Sermon Audio & Review
Pastor Steve Sindelar
- Category: Morning Worship Series
- March 14, 2021
Continue to Trusting God When Oppressed.
When culture moves away from God’s truth, calling right wrong and wrong right, what happens to the Christian caught in that gap? Our Psalm today tells us that Christians must continue to trust in the sovereignty and goodness of God. Since our God is sovereign and good, all who trust in Him will be rewarded.
Reading through Psalm 62 reveals concrete expressions of God’s sovereignty and His goodness. The psalmist explores these two attributes of God in light of the oppressive nature of the culture as they aggressively attack the Christian’s truth-claims.
In the midst of oppression, when we view God as sovereign, our response is often silent trust. There is such a trust that not a word needs to be spoken. Not a defense needs to be made. No amount of words changes the sovereign position of our God. He is not threatened, nor does He change.
How can we be silent when we know the truth and the culture is fabricating falsehood? The Great Commission and New Testament requires us to proclaim God's Word. So in what sense does a recognition of God’s sovereignty cause us to trust God in silence? This silence is not:
- Keeping silence in the face of resistance to truth.
- Thinking that the world is so far gone, we must create our little bubble and not interact with "them."
- An abdication of most of us who don’t feel qualified to contend with the world’s truth claims, so we leave it to the pastor or apologist.
This silence is contrasted to "delighting in falsehood" in verse 4. What can you say to someone, much less a group of people, that are addicted to self-serving lies? When people peddle sayings that sound good, but are not good, words no longer matter. In such cases, the issues at stake are not the issues verbalized. There is only one person that can close that gap between truth and falsehood. The Lord Jesus Christ closes the gap by giving us new birth, making our dead souls spiritually alive, and making all things new.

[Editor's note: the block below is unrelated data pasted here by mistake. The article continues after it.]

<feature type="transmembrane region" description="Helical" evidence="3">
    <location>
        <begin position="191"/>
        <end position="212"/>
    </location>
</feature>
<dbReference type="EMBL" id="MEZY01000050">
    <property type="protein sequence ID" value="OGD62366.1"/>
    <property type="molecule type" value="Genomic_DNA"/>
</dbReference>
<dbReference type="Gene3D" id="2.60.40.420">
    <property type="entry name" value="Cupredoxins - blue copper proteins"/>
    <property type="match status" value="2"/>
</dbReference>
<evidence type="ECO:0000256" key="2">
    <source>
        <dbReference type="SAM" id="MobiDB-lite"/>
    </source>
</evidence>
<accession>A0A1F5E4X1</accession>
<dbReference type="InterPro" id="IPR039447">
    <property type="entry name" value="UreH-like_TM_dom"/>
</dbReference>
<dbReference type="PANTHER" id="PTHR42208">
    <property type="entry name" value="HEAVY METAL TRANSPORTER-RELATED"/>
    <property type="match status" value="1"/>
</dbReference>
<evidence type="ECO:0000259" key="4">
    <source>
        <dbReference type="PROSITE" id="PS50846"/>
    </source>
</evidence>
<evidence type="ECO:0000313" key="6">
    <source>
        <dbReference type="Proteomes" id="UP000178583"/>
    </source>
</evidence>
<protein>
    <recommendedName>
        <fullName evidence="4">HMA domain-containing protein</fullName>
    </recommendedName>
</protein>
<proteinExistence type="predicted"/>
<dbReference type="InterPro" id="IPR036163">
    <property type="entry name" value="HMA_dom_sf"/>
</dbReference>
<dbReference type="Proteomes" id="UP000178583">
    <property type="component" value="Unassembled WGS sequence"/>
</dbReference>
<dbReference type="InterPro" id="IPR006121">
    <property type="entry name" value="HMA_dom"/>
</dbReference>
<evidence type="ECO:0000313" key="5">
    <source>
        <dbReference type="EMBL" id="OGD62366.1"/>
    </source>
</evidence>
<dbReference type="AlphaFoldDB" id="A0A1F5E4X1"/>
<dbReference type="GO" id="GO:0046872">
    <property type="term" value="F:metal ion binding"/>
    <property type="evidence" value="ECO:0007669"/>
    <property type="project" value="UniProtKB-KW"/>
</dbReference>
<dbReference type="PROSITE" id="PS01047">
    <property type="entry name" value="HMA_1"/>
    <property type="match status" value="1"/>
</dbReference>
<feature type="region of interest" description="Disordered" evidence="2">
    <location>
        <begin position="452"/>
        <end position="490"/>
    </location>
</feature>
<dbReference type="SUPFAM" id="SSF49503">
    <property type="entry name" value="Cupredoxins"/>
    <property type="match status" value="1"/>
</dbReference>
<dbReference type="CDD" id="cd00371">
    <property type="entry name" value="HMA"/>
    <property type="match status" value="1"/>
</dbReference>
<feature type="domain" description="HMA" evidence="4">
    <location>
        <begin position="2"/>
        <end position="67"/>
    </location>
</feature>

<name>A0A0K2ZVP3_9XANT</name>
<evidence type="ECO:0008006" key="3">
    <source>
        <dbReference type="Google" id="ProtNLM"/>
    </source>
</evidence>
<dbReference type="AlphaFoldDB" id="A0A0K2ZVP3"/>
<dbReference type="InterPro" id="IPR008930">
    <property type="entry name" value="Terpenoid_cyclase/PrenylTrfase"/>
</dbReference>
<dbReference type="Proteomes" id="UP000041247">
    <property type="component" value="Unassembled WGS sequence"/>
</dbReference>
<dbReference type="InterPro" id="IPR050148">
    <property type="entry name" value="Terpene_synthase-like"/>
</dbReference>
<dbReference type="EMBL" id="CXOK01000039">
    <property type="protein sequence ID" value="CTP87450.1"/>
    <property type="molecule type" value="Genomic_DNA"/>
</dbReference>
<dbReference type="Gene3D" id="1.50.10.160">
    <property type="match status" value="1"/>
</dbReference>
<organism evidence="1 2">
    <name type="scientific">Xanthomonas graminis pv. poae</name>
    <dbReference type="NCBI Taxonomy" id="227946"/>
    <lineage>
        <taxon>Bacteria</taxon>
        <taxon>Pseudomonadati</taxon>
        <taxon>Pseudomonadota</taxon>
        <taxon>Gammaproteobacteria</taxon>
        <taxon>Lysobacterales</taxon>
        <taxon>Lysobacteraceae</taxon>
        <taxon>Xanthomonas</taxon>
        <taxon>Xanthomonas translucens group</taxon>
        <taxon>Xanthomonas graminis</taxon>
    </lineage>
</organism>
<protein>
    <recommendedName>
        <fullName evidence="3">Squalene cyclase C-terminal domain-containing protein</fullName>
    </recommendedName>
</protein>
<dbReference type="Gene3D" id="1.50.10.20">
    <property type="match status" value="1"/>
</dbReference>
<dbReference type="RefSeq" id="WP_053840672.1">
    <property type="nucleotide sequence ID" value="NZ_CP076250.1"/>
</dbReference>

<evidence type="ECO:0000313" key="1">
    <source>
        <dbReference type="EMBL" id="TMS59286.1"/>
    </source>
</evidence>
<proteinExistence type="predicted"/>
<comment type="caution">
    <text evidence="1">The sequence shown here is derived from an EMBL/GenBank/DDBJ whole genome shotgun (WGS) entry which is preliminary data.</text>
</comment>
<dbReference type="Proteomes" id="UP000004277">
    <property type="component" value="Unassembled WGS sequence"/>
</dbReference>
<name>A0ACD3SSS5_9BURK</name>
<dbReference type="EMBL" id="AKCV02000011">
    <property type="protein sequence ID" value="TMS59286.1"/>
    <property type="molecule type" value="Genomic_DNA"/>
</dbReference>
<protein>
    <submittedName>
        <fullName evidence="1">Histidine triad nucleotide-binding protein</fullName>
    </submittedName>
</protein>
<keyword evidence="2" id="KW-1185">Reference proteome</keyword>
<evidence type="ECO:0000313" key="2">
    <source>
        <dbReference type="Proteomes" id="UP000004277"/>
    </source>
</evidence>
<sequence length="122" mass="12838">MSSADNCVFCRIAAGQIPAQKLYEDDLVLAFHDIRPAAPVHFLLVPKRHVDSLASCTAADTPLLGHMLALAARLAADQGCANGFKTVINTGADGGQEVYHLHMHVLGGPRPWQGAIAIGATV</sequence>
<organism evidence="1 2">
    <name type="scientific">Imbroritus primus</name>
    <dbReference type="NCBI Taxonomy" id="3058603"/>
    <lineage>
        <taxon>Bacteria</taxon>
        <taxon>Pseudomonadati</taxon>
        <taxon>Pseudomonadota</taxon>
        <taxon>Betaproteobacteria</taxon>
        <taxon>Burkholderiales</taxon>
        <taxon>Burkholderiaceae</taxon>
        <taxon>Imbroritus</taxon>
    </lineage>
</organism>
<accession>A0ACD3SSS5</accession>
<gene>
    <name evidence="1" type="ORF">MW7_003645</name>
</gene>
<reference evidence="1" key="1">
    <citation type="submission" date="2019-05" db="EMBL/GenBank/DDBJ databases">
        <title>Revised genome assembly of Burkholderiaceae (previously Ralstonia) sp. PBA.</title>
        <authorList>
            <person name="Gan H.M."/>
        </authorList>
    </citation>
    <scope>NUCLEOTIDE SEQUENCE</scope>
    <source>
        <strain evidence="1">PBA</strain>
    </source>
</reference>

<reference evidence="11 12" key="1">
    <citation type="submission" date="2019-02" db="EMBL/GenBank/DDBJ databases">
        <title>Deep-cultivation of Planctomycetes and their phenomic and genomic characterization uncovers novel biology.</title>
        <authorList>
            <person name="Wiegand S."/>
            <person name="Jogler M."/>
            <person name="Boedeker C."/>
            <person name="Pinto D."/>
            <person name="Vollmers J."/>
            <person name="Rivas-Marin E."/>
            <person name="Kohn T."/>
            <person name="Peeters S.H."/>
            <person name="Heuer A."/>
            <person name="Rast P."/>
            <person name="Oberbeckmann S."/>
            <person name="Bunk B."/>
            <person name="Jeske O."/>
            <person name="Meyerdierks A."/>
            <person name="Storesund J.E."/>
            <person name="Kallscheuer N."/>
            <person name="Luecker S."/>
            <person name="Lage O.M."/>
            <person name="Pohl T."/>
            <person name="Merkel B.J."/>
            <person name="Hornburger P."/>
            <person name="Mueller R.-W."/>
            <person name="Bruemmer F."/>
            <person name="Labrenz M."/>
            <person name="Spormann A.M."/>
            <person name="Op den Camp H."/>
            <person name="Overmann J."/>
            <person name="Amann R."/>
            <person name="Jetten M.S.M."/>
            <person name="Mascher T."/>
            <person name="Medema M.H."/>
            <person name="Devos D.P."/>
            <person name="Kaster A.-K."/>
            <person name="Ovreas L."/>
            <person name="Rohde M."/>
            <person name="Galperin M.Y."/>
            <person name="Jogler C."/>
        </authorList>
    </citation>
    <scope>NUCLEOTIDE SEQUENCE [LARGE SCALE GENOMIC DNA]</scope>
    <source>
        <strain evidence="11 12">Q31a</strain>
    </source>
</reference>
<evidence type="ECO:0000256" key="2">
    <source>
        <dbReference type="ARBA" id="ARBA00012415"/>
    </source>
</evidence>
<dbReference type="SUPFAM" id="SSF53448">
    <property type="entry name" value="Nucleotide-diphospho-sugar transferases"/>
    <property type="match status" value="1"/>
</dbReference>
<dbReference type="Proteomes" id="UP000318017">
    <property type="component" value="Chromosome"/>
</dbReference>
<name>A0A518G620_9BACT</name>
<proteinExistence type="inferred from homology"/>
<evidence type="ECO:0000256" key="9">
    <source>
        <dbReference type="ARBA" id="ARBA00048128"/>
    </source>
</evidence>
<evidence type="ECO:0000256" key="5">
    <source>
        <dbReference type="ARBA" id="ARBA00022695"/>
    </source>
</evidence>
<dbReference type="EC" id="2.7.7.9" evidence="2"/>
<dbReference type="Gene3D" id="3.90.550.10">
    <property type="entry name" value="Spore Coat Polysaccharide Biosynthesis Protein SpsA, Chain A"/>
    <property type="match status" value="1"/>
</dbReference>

The Psalm gives several word pictures for God's sovereignty. He is a Rock (verses 2, 6, 7) and a Stronghold (verses 2, 6). Because of this, the writer will not be shaken (verses 2, 6). This all is summarized in verse 11 that “power belongs to God.” The Psalmist remembers this in light of an attack from his own community. Though he is viewed as a leaning wall or a tottering fence, he is on solid ground because of His God.
In the midst of oppression, when we view God as good, our response is hopeful trust. Trust produces hope. This is the second side of trust that we see when the psalmist restates verses 1-2 in verses 5-7, but with a few small but noticeable differences. All of these descriptors are based on the claim that God is good.
When we are oppressed, we have a Place of Hope. We have hope because God is our refuge (verses 7-8).
When we are oppressed, we have a Perspective of Hope. It is easy to trust God when things are going well; but our conviction of God’s goodness must remain regardless of our circumstances. Paul could write “Rejoice always! And Again, I say rejoice!” from a prison cell. This trust is a community affair. Genuine trust in God moves from the private (silent) to the community (hope-filled response). It starts as an inner conviction, but it just can’t stay there! In community, we gather together and explosively affirm to each other to trust in God.